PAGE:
I’ve been an admirer of the writing of Richard Brautigan since I first read his books In Watermelon Sugar and Trout Fishing in America when I was a teenager. I was recently reminded of the existence in Vancouver, Washington, of a library for “unwanted” manuscripts — manuscripts that no publisher wanted to publish called the Brautigan Library. Housed in a local library, it was inspired by Richard Brautigan’s 1971 novel The Abortion: An Historical Romance 1966, which describes a library for “the unwanted, the lyrical and haunted volumes of American writing.” Authors could place their manuscripts anywhere they liked on the library’s shelves, happy to have them preserved there though no readers could find them.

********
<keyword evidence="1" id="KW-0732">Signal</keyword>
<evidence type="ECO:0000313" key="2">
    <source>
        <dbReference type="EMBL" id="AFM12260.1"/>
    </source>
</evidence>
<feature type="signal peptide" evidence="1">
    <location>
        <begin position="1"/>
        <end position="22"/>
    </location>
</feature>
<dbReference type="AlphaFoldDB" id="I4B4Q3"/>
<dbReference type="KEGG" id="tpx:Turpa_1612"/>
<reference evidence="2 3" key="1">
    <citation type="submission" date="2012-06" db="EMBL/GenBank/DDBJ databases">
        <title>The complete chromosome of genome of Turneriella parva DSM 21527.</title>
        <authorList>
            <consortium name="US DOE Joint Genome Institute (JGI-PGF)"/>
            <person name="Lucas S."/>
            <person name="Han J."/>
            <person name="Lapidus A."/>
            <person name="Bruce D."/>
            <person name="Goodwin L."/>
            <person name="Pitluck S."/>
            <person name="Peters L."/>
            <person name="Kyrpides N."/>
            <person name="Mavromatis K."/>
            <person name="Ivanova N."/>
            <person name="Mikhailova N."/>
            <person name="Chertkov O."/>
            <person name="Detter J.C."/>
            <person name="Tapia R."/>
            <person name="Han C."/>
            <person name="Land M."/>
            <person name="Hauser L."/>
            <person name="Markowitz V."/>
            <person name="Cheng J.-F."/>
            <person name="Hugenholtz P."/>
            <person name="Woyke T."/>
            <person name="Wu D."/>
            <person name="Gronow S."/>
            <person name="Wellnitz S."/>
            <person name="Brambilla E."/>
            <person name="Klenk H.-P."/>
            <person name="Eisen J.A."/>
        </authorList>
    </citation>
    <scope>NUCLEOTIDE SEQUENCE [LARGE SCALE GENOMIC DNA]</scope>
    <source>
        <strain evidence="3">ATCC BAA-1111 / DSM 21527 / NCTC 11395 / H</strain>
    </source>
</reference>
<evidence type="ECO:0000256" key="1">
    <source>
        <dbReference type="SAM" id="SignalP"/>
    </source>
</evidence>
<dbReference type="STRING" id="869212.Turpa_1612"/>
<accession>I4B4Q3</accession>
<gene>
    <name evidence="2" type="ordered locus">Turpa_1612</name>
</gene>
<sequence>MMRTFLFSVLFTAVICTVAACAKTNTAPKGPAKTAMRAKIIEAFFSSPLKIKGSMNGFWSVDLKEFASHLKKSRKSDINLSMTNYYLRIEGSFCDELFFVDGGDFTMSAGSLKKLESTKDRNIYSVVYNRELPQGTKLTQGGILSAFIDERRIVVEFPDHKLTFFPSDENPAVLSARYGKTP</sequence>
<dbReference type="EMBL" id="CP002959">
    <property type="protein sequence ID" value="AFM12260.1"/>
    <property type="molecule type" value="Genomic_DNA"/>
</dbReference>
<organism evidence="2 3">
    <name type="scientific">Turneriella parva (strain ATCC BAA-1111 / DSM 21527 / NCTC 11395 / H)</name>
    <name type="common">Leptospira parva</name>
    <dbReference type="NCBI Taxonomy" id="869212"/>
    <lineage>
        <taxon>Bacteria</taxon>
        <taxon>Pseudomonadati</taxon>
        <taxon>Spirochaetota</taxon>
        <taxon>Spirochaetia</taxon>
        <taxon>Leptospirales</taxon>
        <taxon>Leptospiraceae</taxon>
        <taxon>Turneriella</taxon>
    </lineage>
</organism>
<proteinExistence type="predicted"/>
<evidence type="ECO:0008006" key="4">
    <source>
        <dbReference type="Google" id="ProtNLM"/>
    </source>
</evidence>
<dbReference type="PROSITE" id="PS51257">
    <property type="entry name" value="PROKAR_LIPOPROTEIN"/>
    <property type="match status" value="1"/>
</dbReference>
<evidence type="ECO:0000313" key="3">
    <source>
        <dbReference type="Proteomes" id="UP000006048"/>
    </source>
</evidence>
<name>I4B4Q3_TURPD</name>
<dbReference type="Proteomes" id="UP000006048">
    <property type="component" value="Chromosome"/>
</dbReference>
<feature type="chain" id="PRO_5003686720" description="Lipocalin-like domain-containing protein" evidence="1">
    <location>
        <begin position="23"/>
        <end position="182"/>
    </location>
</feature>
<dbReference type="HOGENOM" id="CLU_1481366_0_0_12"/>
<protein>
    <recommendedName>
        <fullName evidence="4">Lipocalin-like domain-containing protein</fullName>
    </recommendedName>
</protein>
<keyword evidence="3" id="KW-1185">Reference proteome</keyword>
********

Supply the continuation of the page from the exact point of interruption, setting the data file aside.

Inspired by this, in 1990 Todd Lockwood, of Burlington, Vermont, started The Brautigan Library, inviting submissions of unpublished manuscripts and encouraging visitors to read them. Lockwood’s library closed in 2005, but in 2010 its contents were taken from storage and moved to Vancouver, where John Barber, a faculty member at Washington State University, now curates it. It currently contains more than 300 manuscripts, and Barber now accepts electronic submissions. You can browse the catalog here.
The French writer David Foenkinos wrote a novel in which a librarian reads Brautigan’s book and decides to create Brautigan’s library as part of the municipal library that he manages in a little town in Brittany. It’s called Le mystère Henri Pick. In 2019, a French film based on the book was released. You can stream it here.